It costs much more to attract a new customer than to sell to an existing one.
When looking to increase your sales you should always look to your existing customers first, they have a relationship with you and have already shown that they like your product or service by buying from you previously.
Your customers are likely to fall into three categories:
- one off customers.
- customers who haven’t bought from you in a while.
- regular customers.
You need to keep good records so you can identify the customers in each of these groups and work out a marketing strategy for each circumstance. You should also review your prices to make sure you’re positioned correctly in the market.
Review your prices
Before making any changes to your price do a forecast to estimate how this will affect sales. If you reduce your price you may sell more but make less overall profit. If you increase your price this may reduce sales but actually increase your profit. You have to figure out where the tipping points are in your sales before you make any changes.
If you need help with this our business advisors have years of experience in doing these calculations.
Pricing your product or service properly is essential, if you set your price too low you may struggle to make enough profit to cover your costs, too high and customers won’t buy from you.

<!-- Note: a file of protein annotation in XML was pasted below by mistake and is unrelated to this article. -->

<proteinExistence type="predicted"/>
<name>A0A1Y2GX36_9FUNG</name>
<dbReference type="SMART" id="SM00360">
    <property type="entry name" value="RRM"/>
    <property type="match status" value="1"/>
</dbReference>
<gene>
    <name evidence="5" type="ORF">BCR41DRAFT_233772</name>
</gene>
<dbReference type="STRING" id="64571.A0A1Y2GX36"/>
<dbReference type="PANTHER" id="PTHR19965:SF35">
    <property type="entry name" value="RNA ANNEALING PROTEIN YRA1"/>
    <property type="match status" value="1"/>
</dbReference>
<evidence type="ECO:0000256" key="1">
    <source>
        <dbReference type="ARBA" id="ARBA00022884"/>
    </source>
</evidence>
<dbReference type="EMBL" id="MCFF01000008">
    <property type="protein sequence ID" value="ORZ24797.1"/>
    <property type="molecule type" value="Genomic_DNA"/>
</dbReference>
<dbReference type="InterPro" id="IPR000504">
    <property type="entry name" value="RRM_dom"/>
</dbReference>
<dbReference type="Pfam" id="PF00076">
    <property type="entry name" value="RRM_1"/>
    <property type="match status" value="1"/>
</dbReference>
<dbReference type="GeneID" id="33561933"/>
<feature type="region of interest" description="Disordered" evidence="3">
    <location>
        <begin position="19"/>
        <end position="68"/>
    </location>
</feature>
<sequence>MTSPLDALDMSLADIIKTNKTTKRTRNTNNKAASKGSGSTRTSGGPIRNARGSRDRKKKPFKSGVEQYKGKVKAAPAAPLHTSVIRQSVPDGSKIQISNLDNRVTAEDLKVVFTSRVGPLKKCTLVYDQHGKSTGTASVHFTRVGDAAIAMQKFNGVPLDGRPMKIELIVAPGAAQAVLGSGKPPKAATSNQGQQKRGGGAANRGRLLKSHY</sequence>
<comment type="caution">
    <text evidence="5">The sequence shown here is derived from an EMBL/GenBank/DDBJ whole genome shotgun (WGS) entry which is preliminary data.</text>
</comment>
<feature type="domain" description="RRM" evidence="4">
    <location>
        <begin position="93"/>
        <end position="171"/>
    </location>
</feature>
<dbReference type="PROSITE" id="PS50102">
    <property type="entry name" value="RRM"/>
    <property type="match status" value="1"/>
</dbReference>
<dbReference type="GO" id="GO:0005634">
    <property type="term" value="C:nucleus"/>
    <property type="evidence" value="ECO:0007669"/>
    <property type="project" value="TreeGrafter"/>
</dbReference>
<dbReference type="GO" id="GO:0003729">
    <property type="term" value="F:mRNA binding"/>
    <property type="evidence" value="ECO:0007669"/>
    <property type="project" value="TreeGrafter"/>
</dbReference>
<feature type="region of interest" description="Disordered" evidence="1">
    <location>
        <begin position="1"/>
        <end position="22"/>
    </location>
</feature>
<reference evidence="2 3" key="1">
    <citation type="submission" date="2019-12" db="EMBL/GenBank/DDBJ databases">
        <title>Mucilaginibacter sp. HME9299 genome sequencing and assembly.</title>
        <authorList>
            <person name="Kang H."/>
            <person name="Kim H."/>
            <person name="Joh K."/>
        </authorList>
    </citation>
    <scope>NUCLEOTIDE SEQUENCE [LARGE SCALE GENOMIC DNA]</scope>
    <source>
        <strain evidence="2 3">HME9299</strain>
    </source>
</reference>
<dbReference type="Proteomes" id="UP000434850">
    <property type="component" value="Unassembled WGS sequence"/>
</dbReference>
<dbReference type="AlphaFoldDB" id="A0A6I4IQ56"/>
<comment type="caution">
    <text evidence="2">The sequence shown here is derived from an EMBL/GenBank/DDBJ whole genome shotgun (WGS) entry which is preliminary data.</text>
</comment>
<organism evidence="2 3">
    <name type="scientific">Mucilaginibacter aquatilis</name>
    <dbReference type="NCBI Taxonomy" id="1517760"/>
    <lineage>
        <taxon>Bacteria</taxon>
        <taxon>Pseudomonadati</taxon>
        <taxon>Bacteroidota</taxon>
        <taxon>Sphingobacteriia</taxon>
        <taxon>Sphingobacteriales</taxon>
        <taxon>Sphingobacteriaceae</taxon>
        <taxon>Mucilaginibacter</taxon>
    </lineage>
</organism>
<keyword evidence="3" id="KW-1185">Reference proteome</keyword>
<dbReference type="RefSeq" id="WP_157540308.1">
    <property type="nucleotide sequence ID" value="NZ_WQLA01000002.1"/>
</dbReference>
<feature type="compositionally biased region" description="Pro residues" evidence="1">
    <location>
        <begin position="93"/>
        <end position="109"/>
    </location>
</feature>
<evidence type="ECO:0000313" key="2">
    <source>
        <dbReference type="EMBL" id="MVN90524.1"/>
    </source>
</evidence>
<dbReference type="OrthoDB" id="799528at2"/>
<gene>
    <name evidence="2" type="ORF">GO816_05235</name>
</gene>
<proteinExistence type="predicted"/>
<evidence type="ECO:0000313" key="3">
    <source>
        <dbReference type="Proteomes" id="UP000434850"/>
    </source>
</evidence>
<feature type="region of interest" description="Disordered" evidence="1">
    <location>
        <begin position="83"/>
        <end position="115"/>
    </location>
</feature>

You need to establish a number of things in order to work out your price:
Other options to consider are:
- discounts: you can offer bulk or loyalty discounts to existing customers to encourage them to place larger orders or purchase more frequently.
- loyalty schemes: many companies now offer loyalty schemes, cafes often do a “purchase 9 coffees get one free” scheme. Consider whether you could offer something similar in your industry.
- what are your business costs? Not just the cost of your product but also your variable and fixed costs. Variable costs are things like utility bills, as you produce more product or work more hours to provide a service your electricity bill is likely to increase. An example of a fixed cost is rent, this remains the same regardless of your output.
- what are your competitors charging? This will give you a feeling for what price the market can stand.
- what value do your customers place on your product or service? Some businesses, such as Poundland, cater for price led customers. Others, such as Marks and Spencers cater for quality led customers. You need to decide where you sit in your market.
Don’t forget to regularly check your prices and review your customer’s buying patterns, any changes in these need reviewed and action taken to ensure your company remains profitable.